Add onion, pepper, garlic, and spices, and cook until softened and slightly caramelized. Add pasta and shrimp to skillet and toss to coat pasta in oil and vegetables. Add cream and toss to evenly distribute. Taste and adjust seasoning, if necessary. Serve in bowls and top with parmesan cheese.

*The key to not overcooking shrimp is to undercook them. When you remove them from the heat to a bowl, they will continue to cook each other for a few more minutes. For pasta, they also continue cooking when you add them to the hot noodles. You want them to be just barely opaque when you cook them initially.

cilantro-lime rice

I’ll keep this brief: This rice is so, so versatile. I’ve served it with fajitas, alongside enchiladas, with Chinese dumplings, and with Thai chicken. The flavors are fresh and unique, but work well with half the meals I make. If you’re in a hurry, or you’re bone tired, toss some chicken thighs with Goya Adobo seasoning, roast them, and throw this in the rice cooker. About twenty minutes later, the chicken and the rice are done, and you have a reasonably healthy meal with almost no effort.

Cilantro-Lime Rice
Serves 2

You will need:
3/4 c. basmati rice
3/4 c. + 1 tbsp. water
1 tsp. olive oil
Juice of 1 lime
2 tbsp. fresh chopped cilantro

Rice cooker:
Add the rice, water, and oil to the pot. Stir, and turn the pot on.  When ready to serve, stir in lime and cilantro, and serve immediately.

Stovetop:
In a small saucepan, heat oil over medium heat. Add rice and cook about two minutes, stirring constantly. Add water and bring to a boil. When boiling, cover and reduce heat to low. Cook about 15 minutes (and this is so approximate). When done, stir in lime juice and cilantro, and serve.

leek and bacon pasta

This is a shameless copycat of Pioneer Woman’s pasta, trimmed down to serve two and with slightly less cream. I’m posting it because a) it’s delicious, b) it feels fancy, and c) it’s pretty cheap and easy to make, especially for two. Also because a friend asked me to. You’re welcome.

I didn’t know about leeks until this dish, and now I think I could eat them every day. In case you didn’t know about leeks either, here are some notes:

Leeks are delicious. They’re in the onion family, but their flavor is very light and fresh. They tend to have lots of sand between their leaves, so you wants to rinse them very well, but the extra trouble is worth it. And they don’t make you cry when you slice them! You can use them essentially anywhere you would use an onion, or you can let them shine, like in this dish. They’re also a common ingredient in potato soup; leeks are often paired with potatoes or bacon or both.

Leek and Bacon Pasta
Adapted from The Pioneer Woman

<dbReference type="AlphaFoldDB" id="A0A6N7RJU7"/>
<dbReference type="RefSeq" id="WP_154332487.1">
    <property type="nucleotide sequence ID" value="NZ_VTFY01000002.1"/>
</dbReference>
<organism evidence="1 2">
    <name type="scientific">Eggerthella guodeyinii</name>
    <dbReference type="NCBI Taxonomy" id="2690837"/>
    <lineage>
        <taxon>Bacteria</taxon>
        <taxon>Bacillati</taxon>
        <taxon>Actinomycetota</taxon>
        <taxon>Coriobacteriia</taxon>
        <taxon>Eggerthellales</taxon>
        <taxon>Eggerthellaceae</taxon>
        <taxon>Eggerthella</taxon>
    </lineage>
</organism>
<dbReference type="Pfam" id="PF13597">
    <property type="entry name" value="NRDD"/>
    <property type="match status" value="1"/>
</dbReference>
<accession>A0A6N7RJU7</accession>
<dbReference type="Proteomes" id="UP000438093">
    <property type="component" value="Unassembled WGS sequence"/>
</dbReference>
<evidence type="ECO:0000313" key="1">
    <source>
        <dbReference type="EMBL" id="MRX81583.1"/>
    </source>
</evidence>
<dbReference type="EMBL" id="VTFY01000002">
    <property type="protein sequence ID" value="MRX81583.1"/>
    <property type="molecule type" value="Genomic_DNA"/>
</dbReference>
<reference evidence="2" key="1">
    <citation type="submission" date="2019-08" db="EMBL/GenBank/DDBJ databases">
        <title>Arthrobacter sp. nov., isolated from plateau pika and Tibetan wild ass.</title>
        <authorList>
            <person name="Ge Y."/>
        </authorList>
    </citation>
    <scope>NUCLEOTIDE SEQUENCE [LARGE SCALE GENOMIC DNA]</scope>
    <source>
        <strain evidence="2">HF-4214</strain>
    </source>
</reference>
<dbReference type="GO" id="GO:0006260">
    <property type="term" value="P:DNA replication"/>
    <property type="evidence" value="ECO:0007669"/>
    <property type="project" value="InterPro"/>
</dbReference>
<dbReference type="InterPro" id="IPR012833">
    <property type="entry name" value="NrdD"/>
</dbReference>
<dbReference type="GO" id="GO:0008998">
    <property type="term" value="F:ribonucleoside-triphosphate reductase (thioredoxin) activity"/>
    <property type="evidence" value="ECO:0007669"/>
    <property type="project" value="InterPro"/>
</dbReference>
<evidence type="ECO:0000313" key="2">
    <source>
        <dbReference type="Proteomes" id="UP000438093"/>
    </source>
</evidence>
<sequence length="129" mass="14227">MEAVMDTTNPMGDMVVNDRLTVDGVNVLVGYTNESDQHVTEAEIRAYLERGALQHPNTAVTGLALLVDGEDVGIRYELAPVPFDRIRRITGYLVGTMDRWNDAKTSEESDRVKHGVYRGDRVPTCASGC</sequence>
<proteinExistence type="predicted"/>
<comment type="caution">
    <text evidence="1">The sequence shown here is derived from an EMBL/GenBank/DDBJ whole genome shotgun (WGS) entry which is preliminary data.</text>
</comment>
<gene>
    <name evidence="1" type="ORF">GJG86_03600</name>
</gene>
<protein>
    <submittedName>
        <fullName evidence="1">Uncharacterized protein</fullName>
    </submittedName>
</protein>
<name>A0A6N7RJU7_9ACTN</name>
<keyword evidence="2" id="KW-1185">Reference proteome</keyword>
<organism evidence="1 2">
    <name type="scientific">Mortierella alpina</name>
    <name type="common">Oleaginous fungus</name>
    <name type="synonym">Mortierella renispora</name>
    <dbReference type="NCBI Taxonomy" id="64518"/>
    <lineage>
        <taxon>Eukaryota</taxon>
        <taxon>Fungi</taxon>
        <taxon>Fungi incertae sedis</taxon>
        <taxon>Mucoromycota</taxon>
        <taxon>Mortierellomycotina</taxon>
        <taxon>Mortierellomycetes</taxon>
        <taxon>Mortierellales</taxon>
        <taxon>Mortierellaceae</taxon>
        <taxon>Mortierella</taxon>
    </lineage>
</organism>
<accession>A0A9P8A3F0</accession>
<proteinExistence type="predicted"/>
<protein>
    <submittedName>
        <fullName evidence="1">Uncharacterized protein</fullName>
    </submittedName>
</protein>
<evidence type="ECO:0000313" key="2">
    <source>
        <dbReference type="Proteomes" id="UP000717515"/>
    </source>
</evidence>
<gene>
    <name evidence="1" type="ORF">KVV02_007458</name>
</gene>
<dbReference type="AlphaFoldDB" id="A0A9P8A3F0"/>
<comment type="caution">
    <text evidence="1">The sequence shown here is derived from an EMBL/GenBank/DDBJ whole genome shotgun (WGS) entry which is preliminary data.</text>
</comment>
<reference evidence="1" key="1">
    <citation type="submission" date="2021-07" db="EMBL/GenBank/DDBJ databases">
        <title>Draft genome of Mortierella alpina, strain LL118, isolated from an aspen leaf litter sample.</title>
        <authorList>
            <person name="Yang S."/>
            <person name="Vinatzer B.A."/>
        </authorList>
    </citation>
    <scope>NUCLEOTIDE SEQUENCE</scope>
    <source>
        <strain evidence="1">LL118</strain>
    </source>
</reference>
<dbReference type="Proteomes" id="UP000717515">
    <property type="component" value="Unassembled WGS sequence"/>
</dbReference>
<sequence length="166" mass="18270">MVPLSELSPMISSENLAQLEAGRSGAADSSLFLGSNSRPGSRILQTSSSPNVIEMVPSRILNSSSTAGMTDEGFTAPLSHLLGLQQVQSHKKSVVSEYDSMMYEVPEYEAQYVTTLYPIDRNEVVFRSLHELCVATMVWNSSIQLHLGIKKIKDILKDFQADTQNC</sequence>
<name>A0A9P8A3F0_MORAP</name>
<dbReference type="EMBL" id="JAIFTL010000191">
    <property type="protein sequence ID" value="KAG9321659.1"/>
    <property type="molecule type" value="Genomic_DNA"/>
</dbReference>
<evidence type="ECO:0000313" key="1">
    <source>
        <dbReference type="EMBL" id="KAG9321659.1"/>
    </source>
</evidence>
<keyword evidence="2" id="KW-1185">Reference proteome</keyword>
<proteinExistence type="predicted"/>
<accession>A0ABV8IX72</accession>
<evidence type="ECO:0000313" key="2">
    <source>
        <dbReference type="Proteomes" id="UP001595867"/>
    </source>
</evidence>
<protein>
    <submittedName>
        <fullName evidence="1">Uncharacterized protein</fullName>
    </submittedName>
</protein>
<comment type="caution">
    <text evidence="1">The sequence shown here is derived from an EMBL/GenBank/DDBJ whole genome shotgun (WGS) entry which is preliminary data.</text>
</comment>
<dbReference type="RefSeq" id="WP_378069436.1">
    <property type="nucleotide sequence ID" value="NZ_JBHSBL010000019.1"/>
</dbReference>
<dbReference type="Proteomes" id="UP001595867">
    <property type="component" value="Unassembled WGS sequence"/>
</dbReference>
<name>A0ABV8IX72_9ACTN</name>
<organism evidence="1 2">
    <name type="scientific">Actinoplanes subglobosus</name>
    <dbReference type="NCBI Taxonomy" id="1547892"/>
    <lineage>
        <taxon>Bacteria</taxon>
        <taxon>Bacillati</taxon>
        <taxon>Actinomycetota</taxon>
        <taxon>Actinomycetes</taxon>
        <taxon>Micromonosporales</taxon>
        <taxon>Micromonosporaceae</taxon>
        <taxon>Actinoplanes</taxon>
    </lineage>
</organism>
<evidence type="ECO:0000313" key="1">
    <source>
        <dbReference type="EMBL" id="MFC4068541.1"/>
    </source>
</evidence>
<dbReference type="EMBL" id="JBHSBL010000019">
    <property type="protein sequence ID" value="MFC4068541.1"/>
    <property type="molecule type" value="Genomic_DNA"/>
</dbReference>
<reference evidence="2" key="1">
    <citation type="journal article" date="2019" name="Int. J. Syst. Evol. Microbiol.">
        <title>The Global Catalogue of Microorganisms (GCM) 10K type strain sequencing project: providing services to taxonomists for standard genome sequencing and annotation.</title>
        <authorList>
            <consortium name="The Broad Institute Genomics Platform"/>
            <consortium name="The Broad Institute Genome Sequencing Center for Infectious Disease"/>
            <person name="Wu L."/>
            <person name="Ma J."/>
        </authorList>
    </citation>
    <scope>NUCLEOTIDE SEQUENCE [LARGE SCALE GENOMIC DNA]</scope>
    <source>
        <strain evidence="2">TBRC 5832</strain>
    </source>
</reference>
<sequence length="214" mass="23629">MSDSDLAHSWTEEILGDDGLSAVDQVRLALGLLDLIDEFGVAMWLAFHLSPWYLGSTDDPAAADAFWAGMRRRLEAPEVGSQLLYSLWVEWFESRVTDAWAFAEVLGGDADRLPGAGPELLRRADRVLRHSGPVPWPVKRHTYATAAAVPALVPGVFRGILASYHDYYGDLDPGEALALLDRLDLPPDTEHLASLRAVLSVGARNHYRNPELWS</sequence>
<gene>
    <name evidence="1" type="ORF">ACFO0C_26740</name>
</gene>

Serves 2

You will need:
1 tbsp. olive oil
2 slices bacon, cut into small strips
2 leeks
1 clove garlic, minced
2 tbsp. cream or half-and-half
1/2 lb. penne pasta
Salt and pepper
Parmesan cheese

Start a pot of water boiling and prepare pasta according to package directions. Set aside.

Heat olive oil in a skillet over medium heat. When oil shimmers, add bacon and cook until browned. Remove bacon from pan, leaving grease behind.

Meanwhile, wash the leeks by removing their outer leaves, slicing off the roots, and slicing the leeks into 1/2″ coins from the white part of the vegetable to the first inch or so of the green part. Rinse these coins well, and pat dry. Add the leeks to the pan (this is why you want to dry them– it avoids starting a grease fire) and cook until tender. They will start to come apart into ribbons. Do not be alarmed. Add the garlic and cook until fragrant.

Add pasta and reserved bacon to pan, and stir to combine. Add cream, stir again. Serve immediately with parmesan cheese. Leftovers also keep well and heat up quite nicely the next day.

shrimp scampi pasta

Don’t be like me, kids. Look before you leap. Think about the cooking process start to finish, and take appropriate steps to ensure that everything comes together at the right times.

Do not, for example, allow the butter to get too brown before you add the onions and garlic. It would also be advisable to start a pot of water boiling before you heat the oil at all; while you wait for the water to boil so you can prepare pasta, your onions and garlic will become darker in color than you would prefer. It is also advisable not to add the shrimp to the hot pan until the pasta is close to done. If you are like me, and you don’t even start a pot of water before your shrimp are perfectly opaque, then you will become paranoid about the shrimp overcooking and becoming rubbery.

Even if you do all of these things, however (brown the butter, burn the garlic, overcook the shrimp, forget to season until the last moment, and undercook ever-so-slightly the pasta), this dish will still be edible. The shrimp were much more forgiving than I expected them to be (taking them off the heat as soon as I realized my timing errors ensured that they didn’t continue cooking for too long), and the brightness of fresh parsley surprisingly covers a multitude of sins. Despite the near-horrific experience I had with this dish, I still can’t wait to make it again. With the slightest amount of forethought, this dish is miraculously simple enough for a weeknight meal, while still fancy enough for date night.

Shrimp Scampi Pasta
Serves 2
Adapted from The Pioneer Woman
Note: The Pioneer Woman uses a dash or two of Tobasco sauce to flavor this dish. I went a little too light on the sauce and didn’t get as much spice as I wanted, so I would go heavier next time. Switching to red chili flakes would also spice things up.
If using frozen shrimp, use raw shrimp. Do not buy cooked frozen shrimp. Ever. Trust me. If using raw shrimp or frozen shrimp in their shells, make sure they are shelled, cleaned, and deveined before cooking.

You will need:
1/2 lb. thin pasta, such as angel hair
1 tbsp. olive oil
3 tbsp. butter
1/2 onion, chopped
2 cloves garlic, minced
~16 medium-sized shrimp (see note)
Dash Tobasco sauce (see note)
Salt and pepper, to taste
Juice of 1 lemon
1/4 c. chopped fresh parsley
Shredded parmesan cheese, to taste

Start a pot of water boiling. Add pasta and cook according to package directions.

Meanwhile, melt oil and butter together in skillet over medium heat. Add onion and garlic, and cook until fragrant and onions are tender. Add shrimp, Tobasco sauce, salt and pepper, and lemon juice. Cook about 1 minute on one side, then turn shrimp and cook until they look like tiny C’s. (If they turn to O’s, you have overcooked them, but do not despair. They are probably fine, and you’ll do better next time.)

Add cooked pasta to skillet. Toss, coating pasta with the delicious butter sauce. Add parsley and toss. Serve immediately with parmesan cheese, and garnish with an extra lemon wedge if desired.